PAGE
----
Mashiko, a sushi restaurant in Seattle, garnered the attention of national food blogs recently when it published a post on its own blog called “An Open Letter to Bigoted Diners.” One of Mashiko’s chefs is a white woman, and several of its other employees are non-Japanese. Having received comments in person and on Yelp about its staff’s race, Mashiko’s owners decided to make one thing clear: “this discrimination nonsense has got to stop.”
Would you refuse service at an Irish pub if your server didn’t speak with a fanciful brogue? You do realize that sometimes people in this great big melting pot may not have a look that accurately reflects their genetic makeup. Do you also insist on DNA tests wherever you go? Of course not. Stop being an ignorant racist.
The post goes on to say that “you are an absolute fool” if you refuse sushi prepared by a white female chef, and—just in case the blog post’s title was too subtle—calls online commenters who mention the chef’s race “bigots” who “prove to the entire world how cowardly and small you are.”
Aggressively antagonizing your patrons isn’t a traditional PR move, but it seems to be working in this case: Most of the scores of comments on the open letter are unequivocally supportive of its message. But does raising your eyebrows at a white sushi chef really make you a bigot?
Of course a white person can be an accomplished and talented sushi chef: Race has nothing to do with one’s aptitude for omakase. And the expectation that a sushi chef fit a certain Jiro-like stereotype—Japanese, male, solemn, taciturn—smacks of orientalism.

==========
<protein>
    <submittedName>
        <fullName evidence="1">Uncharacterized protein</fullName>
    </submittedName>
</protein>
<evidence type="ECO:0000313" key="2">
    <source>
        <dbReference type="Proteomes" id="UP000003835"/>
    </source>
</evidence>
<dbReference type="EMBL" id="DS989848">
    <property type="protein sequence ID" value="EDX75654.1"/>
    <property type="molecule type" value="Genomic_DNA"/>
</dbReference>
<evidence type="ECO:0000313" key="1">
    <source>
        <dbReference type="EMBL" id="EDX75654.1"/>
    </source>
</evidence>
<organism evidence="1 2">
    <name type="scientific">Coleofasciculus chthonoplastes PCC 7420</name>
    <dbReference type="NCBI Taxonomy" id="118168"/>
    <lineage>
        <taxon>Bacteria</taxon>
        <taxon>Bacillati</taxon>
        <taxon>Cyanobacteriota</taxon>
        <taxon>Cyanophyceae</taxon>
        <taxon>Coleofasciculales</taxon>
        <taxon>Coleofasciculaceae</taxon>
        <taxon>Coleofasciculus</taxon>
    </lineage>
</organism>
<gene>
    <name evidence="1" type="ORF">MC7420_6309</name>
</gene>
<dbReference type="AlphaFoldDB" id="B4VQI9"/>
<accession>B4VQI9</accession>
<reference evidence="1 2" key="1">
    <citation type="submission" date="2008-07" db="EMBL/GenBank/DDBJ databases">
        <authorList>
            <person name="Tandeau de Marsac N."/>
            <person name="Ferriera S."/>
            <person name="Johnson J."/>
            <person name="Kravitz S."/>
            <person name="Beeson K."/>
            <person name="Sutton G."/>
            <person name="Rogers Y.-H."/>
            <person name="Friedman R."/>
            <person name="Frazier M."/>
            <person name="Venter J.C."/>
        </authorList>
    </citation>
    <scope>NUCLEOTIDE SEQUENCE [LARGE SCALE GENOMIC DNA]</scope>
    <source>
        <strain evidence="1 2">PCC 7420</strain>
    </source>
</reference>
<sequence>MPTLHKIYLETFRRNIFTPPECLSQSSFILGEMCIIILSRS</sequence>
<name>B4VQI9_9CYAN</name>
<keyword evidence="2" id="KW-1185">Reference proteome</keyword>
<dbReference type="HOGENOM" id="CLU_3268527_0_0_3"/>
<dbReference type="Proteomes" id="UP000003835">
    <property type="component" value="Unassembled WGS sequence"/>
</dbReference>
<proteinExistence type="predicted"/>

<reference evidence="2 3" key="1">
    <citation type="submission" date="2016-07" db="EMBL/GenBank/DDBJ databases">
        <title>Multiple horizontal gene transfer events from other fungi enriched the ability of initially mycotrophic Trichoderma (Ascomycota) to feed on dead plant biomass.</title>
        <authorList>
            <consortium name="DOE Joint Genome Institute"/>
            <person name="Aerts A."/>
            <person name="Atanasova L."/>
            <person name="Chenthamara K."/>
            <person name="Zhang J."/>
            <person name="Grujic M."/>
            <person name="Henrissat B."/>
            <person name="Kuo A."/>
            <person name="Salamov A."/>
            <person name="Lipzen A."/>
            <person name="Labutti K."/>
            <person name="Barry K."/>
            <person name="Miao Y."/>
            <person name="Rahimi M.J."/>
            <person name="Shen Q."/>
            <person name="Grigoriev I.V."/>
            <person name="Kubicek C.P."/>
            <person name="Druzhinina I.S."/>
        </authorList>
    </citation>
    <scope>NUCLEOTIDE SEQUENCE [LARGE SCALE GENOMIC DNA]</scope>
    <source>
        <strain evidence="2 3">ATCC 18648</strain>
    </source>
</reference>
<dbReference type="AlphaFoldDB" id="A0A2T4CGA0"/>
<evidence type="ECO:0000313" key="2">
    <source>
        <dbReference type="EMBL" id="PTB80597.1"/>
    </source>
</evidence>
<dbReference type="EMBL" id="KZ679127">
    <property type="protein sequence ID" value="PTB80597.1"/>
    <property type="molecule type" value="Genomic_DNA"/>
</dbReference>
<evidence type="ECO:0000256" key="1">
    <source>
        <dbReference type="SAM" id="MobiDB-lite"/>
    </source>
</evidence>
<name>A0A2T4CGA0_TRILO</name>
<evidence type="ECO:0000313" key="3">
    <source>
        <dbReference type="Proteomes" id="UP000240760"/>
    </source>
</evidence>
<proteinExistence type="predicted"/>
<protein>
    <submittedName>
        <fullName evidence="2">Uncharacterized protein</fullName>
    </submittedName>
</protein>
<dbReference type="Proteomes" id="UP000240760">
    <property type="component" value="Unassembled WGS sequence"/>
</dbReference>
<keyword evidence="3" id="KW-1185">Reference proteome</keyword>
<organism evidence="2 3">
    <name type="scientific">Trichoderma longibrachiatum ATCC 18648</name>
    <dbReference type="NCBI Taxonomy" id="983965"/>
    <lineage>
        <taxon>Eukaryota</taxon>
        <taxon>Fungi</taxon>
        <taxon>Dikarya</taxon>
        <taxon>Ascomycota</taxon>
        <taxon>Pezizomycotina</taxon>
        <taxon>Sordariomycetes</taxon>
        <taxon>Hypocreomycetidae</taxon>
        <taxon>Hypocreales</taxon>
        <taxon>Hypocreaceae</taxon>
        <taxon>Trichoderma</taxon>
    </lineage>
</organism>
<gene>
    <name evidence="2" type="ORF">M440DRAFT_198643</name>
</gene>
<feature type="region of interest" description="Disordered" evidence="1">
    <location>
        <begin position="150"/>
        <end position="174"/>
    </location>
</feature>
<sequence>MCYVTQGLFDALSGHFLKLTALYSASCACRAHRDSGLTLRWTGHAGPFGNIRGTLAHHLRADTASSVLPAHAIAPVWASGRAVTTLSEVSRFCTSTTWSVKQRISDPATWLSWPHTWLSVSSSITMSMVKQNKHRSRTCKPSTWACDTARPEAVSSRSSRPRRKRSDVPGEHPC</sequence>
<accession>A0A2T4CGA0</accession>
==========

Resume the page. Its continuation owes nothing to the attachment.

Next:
On the other hand, to say that “race, gender, and sexual orientation truly do not matter,” as Mashiko’s owners do in the open letter, seems like an oversimplification. There’s a long history of cultural appropriation in America—specifically, of white Americans indirectly benefiting from racism and profiting off of other groups’ cultural traditions. Some of the clearest cases of this phenomenon have been musical, from Elvis Presley to Miley Cyrus. But it can also happen in the culinary arts. (Paula Deen, for instance, has been accused of getting “rich off the recipes of the slave women [her] grandfather owned.”) And whenever it occurs, minority groups often feel wronged and exploited, for good reason.
Mashiko, which has a Japanese owner, should not be accused of cultural appropriation. But if, hypothetically speaking, a group of white Americans opened a sushi restaurant and hired an all or mostly white staff, would race still “not matter”? In that instance, race would matter, and quite a bit, because the owners would be capitalizing off of others’ culinary traditions and their own white privilege at the same time. It sounds great to say that everybody is equal or that you don’t see race, but it minimizes the persistent systemic racism that favors white people over everyone else.
Which is why it seems unfair to accuse consumers who are wary of a white sushi chef of bigotry and discrimination. Sure, they might be attached to some exotic fantasy of a sushi chef, in which case they deserve Mashiko’s owners’ public shaming. But they might just be trying to look at race in a historical context rather than a vacuum.